As noted earlier at LU, Donald Trump announced his aspiration to the presidency today. To get the negatives out of the way right up front: he is an egotistical narcissist. He is also highly successful, despite some difficulties along the way which will, no doubt, get a lot of attention. His speaking style is all his own: a sprinkling of specifics and an overused “…everything” expression.
The problems for Republicans, most especially establishment Republicans, are threefold. His positions are, for the most part, unabashedly conservative. He owes no political allegiance to anyone, and he doesn’t need anyone else’s money. He can and will say anything about anyone. There is also the potential for some significant entertainment value with Trump on the stump – and we’re going to need some of that before this is all over.
- A pass through the scattered, frequently off-the-top-of-his-head announcement speech reveals that his policy positions were very clear.
- Repeal and replace Obama-Care.
- Attack the Islamic State.
- Physically secure the Southern border.
- Stop the Iranian nuclear program.
- Eliminate the Obama executive orders related to immigration.
- Support the 2nd Amendment.
- End Common Core and return education to local control.
- Rebuild infrastructure.
- Save entitlements by stimulating the economy; no cuts.
- Bring American jobs back to America.
- Rebuild the manufacturing economy.
- Re-negotiate trade deals.
- Expand the military and find the next General Patton to lead it.
- Defend Israel.
Beyond these positions, he gave voice to things that many, on both sides of the aisle, can agree to, such as that the government is overpopulated with incompetence and corruption. He spoke of the “true” unemployment rate, 18% – 20% based on workforce participation. He spoke of the self-image that goes with having a good job. He was unabashed in discussing his own wealth and success, and refused to run away from that success. Trump argues that is exactly what American needs: successes. And he has a point, one clearly directed at those who sense malaise.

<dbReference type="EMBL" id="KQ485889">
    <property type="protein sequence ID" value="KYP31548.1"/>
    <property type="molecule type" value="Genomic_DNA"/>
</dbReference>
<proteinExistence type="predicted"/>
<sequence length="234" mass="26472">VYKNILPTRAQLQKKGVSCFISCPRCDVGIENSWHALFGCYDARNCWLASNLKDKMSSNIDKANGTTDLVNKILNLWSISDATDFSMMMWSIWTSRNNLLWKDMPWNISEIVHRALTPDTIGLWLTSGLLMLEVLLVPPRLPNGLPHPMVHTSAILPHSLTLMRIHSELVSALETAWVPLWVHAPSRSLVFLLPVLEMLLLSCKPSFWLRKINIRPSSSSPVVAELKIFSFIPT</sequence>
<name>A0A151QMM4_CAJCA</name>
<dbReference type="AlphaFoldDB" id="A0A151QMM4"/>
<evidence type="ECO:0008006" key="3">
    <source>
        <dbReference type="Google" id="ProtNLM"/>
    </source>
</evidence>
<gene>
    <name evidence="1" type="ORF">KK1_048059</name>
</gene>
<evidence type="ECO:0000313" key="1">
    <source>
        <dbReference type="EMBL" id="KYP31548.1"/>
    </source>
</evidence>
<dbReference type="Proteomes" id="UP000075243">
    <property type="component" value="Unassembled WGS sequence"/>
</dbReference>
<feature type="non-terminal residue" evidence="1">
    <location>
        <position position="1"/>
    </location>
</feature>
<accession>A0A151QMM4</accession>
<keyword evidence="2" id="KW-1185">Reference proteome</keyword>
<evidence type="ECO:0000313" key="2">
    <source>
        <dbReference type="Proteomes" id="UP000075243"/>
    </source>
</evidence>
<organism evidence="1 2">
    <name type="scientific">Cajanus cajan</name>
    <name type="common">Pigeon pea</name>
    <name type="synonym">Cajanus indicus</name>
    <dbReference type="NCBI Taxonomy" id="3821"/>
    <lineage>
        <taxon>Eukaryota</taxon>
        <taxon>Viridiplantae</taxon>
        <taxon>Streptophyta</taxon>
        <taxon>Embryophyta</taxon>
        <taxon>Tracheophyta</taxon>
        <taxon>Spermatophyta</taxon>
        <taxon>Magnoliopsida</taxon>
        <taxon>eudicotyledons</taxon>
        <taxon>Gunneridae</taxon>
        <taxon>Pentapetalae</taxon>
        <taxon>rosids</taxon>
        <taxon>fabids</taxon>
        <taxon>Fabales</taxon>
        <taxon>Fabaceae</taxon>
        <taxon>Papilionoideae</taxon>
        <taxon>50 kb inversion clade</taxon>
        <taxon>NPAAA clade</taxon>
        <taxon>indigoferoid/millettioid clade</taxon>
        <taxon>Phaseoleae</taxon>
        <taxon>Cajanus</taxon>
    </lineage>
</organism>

Trump castigated politicians controlled by lobbyists, donors, and special interests, while admitting he has his own cadre of lobbyists. Is there anyone who can effectively dispute the point that special interests of all stripes have motivated and supported political corruption?
Trump has some blind spots, arguing that he will inflict a tariff on American companies moving jobs overseas. That’s not something he can do unilaterally. A successful “do it my way” guy will have to deal with both Congress and a court system that may not allow him to do it his way. Employees are one thing; self-interested politicians are quite another.
It remains unlikely but not impossible that Trump will catch on in a way that has him there at the end of the primary process. The questions revolve around how people respond to straight talk, and how successfully Trump connects with the general dissatisfaction in the electorate. One pundit’s first impression was that Trump needed a speechwriter, but I think not. Trump, regardless of the odds, needs to be himself; it’s a significant part of whatever appeal he may enjoy.
Trump on the stump: it’s going to be fun, one way or another.